If you played Bulletstorm, specifically on the 360, you have probably checked out Gears of War already. I’m fairly critical of Gears precisely because I do love it, and want it to be better, so that people will see what I do. Ultimately, this will have the side effect of making me feel less crazy. It’s a long-term play.
The playercount in Gears was eight, which they bumped to ten for the sequel, which means there’s no systemic tolerance for nonperformance. I’ve taken great care to surround myself with competents, and when I play games with them, they perform in the capacity they were selected for: they keen and gnash and slay. Gabriel is a threat at medium and close range. Robert governs the field. Kiko is an incredibly savvy duelist. I’ve described my role generally as a Force Multiplier, and it works.
My rules don’t work in Gears, the ones I’ve crafted and subsequently distilled, the ones which allow me to succeed vicariously without commitment. There aren’t enough players for me to remain ballast. What this means is that I must fight, every second, against all foes, always. It reveals the extent to which I’ve chosen the role of observer even in an ostensibly interactive medium.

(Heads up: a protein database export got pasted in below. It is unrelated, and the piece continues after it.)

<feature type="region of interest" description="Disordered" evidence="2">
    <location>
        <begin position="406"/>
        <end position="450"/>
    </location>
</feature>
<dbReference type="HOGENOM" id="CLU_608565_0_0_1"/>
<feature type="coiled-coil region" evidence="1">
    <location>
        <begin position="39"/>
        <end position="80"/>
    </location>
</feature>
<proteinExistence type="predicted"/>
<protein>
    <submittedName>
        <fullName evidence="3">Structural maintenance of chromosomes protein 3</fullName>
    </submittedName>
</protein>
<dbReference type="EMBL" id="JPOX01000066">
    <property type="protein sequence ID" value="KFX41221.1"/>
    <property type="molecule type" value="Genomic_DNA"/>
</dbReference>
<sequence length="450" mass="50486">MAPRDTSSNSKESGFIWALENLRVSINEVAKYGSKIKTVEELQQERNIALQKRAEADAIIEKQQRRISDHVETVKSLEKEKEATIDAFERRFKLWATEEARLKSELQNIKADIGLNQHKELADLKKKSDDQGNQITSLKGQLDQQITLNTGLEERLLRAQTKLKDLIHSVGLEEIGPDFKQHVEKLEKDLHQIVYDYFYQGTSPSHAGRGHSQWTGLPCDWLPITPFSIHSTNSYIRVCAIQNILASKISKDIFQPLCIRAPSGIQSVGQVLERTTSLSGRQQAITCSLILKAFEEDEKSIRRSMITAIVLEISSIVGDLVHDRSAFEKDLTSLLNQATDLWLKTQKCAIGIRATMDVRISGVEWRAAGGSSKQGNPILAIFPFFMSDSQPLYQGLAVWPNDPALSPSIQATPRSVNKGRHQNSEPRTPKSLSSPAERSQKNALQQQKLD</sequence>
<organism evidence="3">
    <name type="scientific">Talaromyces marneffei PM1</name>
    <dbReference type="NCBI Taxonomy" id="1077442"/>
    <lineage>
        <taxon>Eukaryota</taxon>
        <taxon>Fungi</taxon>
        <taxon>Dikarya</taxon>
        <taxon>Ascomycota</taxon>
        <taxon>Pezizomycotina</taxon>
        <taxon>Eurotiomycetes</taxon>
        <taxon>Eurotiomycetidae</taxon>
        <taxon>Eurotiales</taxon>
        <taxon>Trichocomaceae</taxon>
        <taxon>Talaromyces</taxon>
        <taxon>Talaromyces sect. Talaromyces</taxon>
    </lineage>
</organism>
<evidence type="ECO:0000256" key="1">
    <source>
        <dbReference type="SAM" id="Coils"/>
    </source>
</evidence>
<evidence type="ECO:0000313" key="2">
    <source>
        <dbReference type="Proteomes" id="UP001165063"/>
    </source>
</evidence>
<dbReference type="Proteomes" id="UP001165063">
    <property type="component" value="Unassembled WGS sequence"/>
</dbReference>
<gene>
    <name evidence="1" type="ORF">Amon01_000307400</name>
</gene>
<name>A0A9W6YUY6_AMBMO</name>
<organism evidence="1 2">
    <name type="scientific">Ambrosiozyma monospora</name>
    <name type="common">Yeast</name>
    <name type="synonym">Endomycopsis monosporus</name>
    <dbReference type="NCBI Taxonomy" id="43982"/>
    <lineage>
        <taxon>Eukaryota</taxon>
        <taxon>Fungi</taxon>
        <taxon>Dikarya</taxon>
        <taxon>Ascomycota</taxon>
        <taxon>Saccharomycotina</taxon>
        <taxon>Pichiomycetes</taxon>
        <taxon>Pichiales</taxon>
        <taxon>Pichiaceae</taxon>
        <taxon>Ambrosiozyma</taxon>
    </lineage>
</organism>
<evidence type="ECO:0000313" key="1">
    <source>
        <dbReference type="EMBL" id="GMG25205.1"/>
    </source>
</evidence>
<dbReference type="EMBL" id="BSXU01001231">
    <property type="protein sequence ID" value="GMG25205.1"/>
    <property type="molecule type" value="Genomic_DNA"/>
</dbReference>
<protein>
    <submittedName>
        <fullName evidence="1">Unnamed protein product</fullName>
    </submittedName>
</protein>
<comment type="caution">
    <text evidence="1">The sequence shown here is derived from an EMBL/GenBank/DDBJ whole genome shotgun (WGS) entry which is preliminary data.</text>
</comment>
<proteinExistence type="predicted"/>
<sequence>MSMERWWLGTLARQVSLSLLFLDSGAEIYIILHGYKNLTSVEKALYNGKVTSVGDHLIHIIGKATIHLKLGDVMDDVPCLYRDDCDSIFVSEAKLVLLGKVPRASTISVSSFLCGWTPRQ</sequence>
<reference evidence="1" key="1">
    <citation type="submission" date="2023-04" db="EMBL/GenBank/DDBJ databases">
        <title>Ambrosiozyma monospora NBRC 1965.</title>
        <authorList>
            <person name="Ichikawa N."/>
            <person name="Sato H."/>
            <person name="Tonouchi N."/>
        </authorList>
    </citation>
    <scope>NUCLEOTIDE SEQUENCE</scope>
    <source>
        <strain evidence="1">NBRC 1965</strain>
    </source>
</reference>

There are other games with low playercounts, but they generally don’t place as much weight on individual spawns: Team Deathmatch in Gears has a total of twenty lives per team, and I still feel the sensation, but the modes I tend to favor are all single spawn in the mode of Counter-Strike. Couple this with the often terrifying and punitive Cobra Kai hazing that goes on with its executions and I’m always in situations that I would prefer to avoid.
The urge to serve my friends is still there, underneath all that, but in this context the modality of that service must change. The only way to help them is to be a scything angel of death grinding men and women in a perpetual blood harvest. Quite simply, it’s not the boy my mother raised.
He’s in there, though, somewhere, all the same; this ill used creature, its tongue basting the iron bars, dreaming its dreams of slaughter.